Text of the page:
Deciding on your college and figuring out how to apply in the first place can be STRESSFUL.
It causes a bunch of anxiety in the many, many highschoolers and college-aged students I work with. And while I’ve written on How to Prepare Your Anxious Highschooler for College and Parenting Your Anxious College Student, sometimes you need really specific information and to do lists from someone who does more than just the emotional/stress management side of college. That’s where Joann comes in!
I’m so excited to share our interview below! Joann also has one book out and another on the way, helping to walk parents and teens through the whole college application process (links below).
Joann: I provide college counseling for teens who are trying to navigate the college admissions process.
I work with helping them identify colleges and/or majors that may be a potential fit, brainstorming the essay, creating an activity list/resume, completing the Common App, organizational skills, help with scholarships, interviewing, talking about their fears and concerns, answering questions, and whatever else comes with the college process.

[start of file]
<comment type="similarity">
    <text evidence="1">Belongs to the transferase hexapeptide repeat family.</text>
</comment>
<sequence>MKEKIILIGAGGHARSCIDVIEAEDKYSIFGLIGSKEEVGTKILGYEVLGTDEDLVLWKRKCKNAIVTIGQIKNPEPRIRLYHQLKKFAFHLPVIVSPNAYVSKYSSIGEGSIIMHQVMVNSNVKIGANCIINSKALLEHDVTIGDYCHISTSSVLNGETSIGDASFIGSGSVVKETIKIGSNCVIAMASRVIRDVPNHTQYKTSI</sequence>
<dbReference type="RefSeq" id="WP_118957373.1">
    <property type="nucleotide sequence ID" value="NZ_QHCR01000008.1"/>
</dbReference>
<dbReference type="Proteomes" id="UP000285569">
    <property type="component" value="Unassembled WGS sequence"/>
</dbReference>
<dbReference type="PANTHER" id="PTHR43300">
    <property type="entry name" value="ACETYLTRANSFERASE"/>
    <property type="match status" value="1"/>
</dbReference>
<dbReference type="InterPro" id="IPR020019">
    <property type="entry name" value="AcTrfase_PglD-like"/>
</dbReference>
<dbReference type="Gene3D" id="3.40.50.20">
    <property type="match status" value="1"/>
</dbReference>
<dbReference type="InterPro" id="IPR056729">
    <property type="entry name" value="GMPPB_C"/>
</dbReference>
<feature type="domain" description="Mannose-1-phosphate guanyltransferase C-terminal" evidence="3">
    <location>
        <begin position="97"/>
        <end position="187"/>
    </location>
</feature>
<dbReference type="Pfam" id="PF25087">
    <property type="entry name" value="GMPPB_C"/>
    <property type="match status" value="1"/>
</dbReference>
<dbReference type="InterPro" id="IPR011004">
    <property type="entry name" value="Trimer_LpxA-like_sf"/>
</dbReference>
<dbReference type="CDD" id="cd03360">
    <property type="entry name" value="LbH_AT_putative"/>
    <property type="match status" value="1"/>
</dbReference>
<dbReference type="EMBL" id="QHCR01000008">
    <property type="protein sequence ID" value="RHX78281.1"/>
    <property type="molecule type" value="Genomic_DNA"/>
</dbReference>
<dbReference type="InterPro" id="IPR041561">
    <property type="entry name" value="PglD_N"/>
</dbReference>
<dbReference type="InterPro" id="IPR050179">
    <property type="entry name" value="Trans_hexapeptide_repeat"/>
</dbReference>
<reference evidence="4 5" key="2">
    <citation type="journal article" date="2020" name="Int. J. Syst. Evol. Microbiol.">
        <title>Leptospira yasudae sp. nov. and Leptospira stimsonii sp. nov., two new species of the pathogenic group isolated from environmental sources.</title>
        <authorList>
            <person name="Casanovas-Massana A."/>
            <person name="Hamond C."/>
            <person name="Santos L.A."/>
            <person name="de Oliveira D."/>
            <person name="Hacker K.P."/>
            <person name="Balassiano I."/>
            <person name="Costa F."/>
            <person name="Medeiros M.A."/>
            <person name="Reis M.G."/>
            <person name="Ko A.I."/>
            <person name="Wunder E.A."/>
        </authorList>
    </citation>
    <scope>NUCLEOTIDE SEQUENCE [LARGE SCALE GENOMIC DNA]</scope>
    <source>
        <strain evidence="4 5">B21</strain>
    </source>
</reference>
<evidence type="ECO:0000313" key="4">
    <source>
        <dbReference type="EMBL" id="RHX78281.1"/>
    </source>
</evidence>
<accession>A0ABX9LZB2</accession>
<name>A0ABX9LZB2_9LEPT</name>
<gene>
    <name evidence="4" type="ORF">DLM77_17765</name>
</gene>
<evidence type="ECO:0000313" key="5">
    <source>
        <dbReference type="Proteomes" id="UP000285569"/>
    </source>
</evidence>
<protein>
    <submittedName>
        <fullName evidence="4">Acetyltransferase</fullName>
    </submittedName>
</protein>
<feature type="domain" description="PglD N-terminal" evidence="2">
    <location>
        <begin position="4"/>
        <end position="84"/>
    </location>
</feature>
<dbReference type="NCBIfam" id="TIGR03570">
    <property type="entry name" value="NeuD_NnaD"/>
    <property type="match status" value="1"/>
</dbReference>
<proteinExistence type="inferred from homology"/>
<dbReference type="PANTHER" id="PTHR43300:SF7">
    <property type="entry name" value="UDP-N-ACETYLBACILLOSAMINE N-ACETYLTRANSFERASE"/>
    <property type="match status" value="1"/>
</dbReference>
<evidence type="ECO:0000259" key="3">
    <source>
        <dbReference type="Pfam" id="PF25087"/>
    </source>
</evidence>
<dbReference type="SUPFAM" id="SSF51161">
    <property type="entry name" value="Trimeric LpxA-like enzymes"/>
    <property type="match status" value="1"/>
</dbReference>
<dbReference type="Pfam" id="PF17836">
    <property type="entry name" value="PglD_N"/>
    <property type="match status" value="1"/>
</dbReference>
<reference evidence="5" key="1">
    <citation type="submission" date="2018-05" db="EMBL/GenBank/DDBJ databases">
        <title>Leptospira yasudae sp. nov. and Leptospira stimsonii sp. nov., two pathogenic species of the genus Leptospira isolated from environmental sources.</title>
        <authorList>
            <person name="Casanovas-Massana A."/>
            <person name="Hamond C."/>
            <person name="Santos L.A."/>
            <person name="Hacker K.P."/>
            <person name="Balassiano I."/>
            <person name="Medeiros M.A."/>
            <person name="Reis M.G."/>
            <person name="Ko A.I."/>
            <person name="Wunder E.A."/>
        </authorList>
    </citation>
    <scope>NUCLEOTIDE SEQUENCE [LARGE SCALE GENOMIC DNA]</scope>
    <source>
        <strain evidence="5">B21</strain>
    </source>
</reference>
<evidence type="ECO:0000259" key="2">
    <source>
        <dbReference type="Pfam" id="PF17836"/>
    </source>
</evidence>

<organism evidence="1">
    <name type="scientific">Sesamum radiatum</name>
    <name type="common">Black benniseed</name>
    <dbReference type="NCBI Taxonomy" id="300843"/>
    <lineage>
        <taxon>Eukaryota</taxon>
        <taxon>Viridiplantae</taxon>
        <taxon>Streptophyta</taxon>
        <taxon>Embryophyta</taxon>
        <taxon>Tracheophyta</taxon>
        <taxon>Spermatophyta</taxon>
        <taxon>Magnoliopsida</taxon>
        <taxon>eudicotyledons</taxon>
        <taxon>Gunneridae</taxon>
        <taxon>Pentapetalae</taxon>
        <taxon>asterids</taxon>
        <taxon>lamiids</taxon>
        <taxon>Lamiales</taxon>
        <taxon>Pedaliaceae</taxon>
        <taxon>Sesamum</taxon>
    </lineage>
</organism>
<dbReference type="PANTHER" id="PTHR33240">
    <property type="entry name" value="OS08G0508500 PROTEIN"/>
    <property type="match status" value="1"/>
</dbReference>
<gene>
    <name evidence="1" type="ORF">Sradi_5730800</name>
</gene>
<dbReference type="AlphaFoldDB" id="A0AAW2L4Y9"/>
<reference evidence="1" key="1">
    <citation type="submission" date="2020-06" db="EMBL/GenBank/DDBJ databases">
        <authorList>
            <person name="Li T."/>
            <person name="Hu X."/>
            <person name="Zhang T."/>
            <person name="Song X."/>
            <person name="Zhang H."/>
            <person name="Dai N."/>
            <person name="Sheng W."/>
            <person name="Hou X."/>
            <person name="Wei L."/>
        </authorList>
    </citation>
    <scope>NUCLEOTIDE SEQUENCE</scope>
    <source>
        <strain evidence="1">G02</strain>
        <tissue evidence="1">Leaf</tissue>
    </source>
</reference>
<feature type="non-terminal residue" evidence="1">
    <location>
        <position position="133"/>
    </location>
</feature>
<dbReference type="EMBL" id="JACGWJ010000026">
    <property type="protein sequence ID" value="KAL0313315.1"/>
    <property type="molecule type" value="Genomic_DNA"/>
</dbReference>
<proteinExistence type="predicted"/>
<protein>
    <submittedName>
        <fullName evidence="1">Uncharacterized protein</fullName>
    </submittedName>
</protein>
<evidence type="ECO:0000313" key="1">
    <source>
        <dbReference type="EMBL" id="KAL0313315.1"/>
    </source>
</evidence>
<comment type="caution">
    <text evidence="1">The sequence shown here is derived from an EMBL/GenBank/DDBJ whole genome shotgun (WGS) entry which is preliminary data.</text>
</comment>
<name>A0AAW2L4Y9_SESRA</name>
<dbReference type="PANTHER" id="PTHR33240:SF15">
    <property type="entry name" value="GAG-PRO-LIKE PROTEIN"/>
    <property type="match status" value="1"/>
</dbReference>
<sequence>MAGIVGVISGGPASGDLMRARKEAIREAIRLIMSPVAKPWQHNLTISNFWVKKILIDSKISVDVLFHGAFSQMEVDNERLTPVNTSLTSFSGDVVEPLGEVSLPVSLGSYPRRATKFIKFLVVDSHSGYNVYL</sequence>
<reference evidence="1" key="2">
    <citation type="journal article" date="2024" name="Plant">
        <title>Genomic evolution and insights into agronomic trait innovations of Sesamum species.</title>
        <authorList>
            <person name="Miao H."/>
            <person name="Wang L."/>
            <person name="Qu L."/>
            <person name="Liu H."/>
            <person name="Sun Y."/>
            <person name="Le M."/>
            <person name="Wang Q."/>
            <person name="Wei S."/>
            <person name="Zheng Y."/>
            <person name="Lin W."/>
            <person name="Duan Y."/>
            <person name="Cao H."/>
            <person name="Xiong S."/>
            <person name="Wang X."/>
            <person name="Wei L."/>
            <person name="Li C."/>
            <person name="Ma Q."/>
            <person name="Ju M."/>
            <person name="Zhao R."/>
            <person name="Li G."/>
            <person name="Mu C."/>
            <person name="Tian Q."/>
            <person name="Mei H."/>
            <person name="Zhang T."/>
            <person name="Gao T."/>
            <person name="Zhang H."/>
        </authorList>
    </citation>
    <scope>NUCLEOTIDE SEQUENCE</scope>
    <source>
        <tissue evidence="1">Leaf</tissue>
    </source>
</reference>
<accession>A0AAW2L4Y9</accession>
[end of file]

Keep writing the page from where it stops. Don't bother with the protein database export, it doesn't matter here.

Kelsey: Could you talk a little about your approach and how you modify it when working with teens who have anxiety/perfectionism/stress/anger management?
Joann: The interesting thing about what I do is that nearly everyone has stress about the college process, not just those with diagnoses. It might be the idea of leaving home and the fear it invokes or it might be just being anxious about getting it all done and making a good decision. For people who have anxiety or perfectionism issues, though, college counseling can be especially helpful because we can separate fact from fiction and ‘urban legend’. Knowledge is powerful and knowing when to ask for help is a sign of intelligence! Being able to ask questions freely is a great help to reducing students’ stress. For the anxious student, breaking down the steps into manageable baby steps has proven very stress-relieving as well! Being able to talk in a safe environment away from the school day where students can voice their opinions, fears, and concerns reduces stress and anxiety. They are in a place where they can be their true selves. Meeting regularly can help keep the student on track and not get off-course further reducing stress.Read More